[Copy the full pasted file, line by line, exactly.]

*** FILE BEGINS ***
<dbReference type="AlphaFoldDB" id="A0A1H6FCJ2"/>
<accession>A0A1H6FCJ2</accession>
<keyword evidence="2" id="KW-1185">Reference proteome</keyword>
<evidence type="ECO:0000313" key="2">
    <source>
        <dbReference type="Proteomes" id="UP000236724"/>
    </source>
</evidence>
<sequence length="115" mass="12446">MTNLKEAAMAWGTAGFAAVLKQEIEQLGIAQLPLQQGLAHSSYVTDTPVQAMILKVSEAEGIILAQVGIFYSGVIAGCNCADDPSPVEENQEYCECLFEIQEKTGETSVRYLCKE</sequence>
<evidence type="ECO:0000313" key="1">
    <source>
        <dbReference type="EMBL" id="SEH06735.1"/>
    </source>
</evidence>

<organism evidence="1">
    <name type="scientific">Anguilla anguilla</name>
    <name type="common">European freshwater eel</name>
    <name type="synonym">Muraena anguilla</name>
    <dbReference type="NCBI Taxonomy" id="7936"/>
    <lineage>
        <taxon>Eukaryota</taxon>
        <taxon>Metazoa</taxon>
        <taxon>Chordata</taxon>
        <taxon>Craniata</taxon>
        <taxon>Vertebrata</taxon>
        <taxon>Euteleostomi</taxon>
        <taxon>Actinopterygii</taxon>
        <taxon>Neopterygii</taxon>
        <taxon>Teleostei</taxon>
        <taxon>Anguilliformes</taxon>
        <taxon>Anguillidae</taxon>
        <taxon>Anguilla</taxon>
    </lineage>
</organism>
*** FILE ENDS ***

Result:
<dbReference type="AlphaFoldDB" id="A0A1H6FCJ2"/>
<accession>A0A1H6FCJ2</accession>
<keyword evidence="2" id="KW-1185">Reference proteome</keyword>
<evidence type="ECO:0000313" key="2">
    <source>
        <dbReference type="Proteomes" id="UP000236724"/>
    </source>
</evidence>
<sequence length="115" mass="12446">MTNLKEAAMAWGTAGFAAVLKQEIEQLGIAQLPLQQGLAHSSYVTDTPVQAMILKVSEAEGIILAQVGIFYSGVIAGCNCADDPSPVEENQEYCECLFEIQEKTGETSVRYLCKE</sequence>
<evidence type="ECO:0000313" key="1">
    <source>
        <dbReference type="EMBL" id="SEH06735.1"/>
    </source>
</evidence>

<organism evidence="1">
    <name type="scientific">Anguilla anguilla</name>
    <name type="common">European freshwater eel</name>
    <name type="synonym">Muraena anguilla</name>
    <dbReference type="NCBI Taxonomy" id="7936"/>
    <lineage>
        <taxon>Eukaryota</taxon>
        <taxon>Metazoa</taxon>
        <taxon>Chordata</taxon>
        <taxon>Craniata</taxon>
        <taxon>Vertebrata</taxon>
        <taxon>Euteleostomi</taxon>
        <taxon>Actinopterygii</taxon>
        <taxon>Neopterygii</taxon>
        <taxon>Teleostei</taxon>
        <taxon>Anguilliformes</taxon>
        <taxon>Anguillidae</taxon>
        <taxon>Anguilla</taxon>
    </lineage>
</organism>